Participants line up their toes on the starting line, hold a 3-kg medicine ball in both hands, and throw it underhanded as far as they can. The distance from the starting line to the landing point of the ball is measured.

Vertical jump

Participants wrap the belt of a digital vertical-jump measuring device (Jump MD TKK5406; Takei Scientific Instruments Co., Ltd., Niigata, Japan) around their waist and stand on the mat. From a squat position with their knees bent, they jump straight up with their hands on their hips. The measurement value displayed on the belt based on the height of the waist in the standing position before jumping as the reference (0 cm) is recorded.

Back muscle strength

Participants stand on the platform of a back muscle strength meter (TKK5002; Takei Scientific Instruments Co., Ltd.) with their feet approximately 15 cm apart and the base of the chain at the midpoint between their toes and heels. They grip the handle while keeping their knee joints straight, straighten their back, and adjust the length of the chain so that their upper body leans forward 30 degrees. The measured value displayed when they raise their upper body without bending knees for about 3 s is recorded.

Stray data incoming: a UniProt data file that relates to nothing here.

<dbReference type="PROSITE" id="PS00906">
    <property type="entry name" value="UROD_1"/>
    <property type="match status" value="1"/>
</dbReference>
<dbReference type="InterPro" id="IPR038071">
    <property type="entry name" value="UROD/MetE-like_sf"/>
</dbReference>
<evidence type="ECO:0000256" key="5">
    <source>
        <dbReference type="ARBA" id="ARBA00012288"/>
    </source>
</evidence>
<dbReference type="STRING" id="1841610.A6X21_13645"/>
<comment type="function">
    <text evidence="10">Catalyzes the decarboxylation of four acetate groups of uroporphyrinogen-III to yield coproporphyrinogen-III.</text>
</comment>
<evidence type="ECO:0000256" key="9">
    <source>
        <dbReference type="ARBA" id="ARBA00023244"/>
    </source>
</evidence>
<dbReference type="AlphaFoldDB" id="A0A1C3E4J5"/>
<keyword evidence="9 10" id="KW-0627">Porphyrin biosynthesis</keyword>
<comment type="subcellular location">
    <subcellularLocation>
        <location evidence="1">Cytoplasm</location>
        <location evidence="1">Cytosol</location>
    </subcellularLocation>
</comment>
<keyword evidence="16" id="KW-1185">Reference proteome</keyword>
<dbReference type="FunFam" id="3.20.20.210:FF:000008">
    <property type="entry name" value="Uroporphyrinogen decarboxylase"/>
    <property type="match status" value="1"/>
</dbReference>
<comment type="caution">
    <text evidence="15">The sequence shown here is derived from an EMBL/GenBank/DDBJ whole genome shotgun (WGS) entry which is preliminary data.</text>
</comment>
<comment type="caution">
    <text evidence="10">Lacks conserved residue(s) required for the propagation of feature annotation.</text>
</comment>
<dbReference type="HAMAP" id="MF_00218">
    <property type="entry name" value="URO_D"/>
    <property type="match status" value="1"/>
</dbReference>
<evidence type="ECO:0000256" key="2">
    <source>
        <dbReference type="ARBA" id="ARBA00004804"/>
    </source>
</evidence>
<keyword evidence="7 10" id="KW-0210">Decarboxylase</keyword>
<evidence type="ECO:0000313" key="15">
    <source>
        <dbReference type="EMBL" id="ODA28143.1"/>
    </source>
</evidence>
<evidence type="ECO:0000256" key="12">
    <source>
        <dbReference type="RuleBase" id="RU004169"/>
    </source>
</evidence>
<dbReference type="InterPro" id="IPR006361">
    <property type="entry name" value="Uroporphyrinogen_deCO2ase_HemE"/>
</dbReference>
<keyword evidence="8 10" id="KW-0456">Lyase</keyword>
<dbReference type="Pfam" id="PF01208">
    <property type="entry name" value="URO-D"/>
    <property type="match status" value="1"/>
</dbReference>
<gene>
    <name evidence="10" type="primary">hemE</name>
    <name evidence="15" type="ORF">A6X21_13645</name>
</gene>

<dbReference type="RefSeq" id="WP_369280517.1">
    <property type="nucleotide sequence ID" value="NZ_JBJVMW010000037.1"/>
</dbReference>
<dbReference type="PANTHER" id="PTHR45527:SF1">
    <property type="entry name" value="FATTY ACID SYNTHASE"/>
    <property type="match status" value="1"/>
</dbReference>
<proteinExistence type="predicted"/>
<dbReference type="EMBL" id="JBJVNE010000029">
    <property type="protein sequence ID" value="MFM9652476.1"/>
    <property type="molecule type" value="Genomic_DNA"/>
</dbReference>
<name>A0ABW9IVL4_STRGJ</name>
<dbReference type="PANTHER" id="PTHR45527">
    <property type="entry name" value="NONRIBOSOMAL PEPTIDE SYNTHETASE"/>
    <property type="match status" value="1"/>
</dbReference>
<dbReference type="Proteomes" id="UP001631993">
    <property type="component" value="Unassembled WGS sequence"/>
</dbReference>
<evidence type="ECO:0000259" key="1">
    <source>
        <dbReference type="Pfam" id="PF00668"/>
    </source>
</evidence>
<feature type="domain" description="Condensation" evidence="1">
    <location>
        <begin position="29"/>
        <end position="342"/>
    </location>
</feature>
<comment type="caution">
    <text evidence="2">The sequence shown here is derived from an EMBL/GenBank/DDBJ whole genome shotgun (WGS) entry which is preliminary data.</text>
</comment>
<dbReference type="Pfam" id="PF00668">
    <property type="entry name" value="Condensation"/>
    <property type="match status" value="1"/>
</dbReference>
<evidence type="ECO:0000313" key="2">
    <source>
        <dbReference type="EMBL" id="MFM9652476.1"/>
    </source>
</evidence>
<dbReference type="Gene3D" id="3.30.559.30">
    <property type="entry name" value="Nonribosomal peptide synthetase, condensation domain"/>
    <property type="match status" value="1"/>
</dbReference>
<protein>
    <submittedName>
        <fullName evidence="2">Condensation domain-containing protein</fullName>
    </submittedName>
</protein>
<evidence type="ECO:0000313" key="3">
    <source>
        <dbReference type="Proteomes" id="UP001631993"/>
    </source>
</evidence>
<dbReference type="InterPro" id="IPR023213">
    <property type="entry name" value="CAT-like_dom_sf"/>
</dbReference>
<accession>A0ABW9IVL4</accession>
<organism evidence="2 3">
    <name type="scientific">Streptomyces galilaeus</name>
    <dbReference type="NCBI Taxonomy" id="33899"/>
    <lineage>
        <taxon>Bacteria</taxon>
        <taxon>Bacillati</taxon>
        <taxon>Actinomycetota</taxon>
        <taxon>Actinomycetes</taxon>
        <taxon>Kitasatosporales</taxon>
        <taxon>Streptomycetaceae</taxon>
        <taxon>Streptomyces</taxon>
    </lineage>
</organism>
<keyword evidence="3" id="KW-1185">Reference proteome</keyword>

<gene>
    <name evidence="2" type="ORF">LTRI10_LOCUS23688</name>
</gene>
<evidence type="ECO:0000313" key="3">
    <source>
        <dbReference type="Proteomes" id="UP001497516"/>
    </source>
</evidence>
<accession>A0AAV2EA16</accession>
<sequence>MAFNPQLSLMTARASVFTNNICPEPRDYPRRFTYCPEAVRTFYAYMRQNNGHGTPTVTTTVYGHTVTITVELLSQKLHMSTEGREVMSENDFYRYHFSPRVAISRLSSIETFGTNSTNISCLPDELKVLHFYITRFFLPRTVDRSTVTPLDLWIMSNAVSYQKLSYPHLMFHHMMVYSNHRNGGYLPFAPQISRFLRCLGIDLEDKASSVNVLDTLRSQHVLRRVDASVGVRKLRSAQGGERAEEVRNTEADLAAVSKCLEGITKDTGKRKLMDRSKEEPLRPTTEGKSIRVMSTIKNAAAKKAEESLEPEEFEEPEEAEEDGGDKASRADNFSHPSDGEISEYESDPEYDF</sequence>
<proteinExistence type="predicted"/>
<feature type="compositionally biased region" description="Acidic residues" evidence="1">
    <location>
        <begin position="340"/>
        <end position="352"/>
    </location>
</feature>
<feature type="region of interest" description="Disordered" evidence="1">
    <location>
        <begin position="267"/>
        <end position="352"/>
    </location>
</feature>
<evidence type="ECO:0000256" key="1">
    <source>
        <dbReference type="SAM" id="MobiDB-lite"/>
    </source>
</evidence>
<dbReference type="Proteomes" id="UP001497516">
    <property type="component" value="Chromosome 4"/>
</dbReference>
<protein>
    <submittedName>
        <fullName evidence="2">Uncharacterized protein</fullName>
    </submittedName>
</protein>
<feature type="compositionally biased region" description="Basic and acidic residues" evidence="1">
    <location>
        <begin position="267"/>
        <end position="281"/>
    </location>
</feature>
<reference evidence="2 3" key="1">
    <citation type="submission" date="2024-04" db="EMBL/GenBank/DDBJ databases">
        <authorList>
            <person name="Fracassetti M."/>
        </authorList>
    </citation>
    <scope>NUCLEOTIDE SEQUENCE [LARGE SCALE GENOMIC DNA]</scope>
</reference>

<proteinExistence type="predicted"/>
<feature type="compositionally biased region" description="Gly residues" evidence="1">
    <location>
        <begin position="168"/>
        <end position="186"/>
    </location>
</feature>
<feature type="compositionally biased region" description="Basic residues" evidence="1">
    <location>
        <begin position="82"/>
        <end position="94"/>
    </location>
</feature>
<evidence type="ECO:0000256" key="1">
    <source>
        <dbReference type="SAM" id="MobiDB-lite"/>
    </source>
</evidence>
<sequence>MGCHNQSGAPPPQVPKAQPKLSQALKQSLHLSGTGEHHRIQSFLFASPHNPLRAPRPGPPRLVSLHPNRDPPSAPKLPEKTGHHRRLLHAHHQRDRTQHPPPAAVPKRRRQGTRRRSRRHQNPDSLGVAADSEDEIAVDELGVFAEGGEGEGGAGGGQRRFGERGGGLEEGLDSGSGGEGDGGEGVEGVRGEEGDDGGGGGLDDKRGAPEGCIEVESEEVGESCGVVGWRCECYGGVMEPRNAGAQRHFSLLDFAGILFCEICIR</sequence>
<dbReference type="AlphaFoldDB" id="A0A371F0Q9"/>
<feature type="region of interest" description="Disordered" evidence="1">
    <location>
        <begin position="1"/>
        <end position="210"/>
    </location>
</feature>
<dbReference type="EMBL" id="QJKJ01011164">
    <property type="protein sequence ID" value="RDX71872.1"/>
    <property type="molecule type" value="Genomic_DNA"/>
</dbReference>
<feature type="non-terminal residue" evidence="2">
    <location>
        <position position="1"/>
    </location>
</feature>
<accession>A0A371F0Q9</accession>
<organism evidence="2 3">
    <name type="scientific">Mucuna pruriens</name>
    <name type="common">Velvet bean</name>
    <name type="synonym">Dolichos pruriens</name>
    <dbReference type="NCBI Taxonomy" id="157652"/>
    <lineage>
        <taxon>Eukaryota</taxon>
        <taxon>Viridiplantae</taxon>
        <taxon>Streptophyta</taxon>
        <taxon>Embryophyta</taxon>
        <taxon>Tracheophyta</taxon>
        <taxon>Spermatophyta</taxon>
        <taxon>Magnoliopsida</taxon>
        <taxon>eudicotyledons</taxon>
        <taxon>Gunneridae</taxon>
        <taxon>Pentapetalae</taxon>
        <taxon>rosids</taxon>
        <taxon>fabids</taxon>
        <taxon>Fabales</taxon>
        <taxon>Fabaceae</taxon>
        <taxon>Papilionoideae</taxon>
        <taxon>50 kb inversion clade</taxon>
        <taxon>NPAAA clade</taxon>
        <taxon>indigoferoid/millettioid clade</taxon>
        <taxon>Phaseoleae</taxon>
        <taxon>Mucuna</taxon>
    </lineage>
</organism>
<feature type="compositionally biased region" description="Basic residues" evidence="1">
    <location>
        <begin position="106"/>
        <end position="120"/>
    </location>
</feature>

Spread legs

Participants sit with their legs wide apart to the left and right, and the distance between their heels is measured.

Prone upper body arched

Participants lie prone with their hands behind their hips. They gently bend their upper body, and the distance from the floor to their chin when it is maximally bent is recorded.

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Figure 2: Step 50. i: Dash from A to B. ii: Back cross-step from B to C. iii: Side-step from C to A. iv: Dash from A to B. v: Back cross-step from B to D. vi: Side-step from D to A. vii: Dash from A to B. viii: Running backwards from B to A. ix: Dash from A to E.

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Figure 3: Pro-agility. i: Dash from the center line to A. ii: Change direction and dash from A to B. iii: Dash from B to the center line.

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Figure 4: Three-cone drill. i: Dash from A to B. ii: Dash from B to A. iii: Dash from A to B. iv: Dash from B to C. v: Go around the cone at C then dash to B. vi: Go around the cone at B and then dash to A.

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Figure 5: Comparison of left–right differences in occlusal contact area between the stable and unstable groups.

Statistical analysis

Statistical analysis was performed using IBM SPSS ver. 24.0 (SPSS Japan Inc., Tokyo) and the level of significance was set at P < 0.05. The Shapiro–Wilk test was used to test normality, and the Levene test was used to test homogeneity of variance.

The left–right difference in occlusal contact area between the stable and unstable groups was analyzed using Student’s t-test because both levels showed normality and homoscedasticity.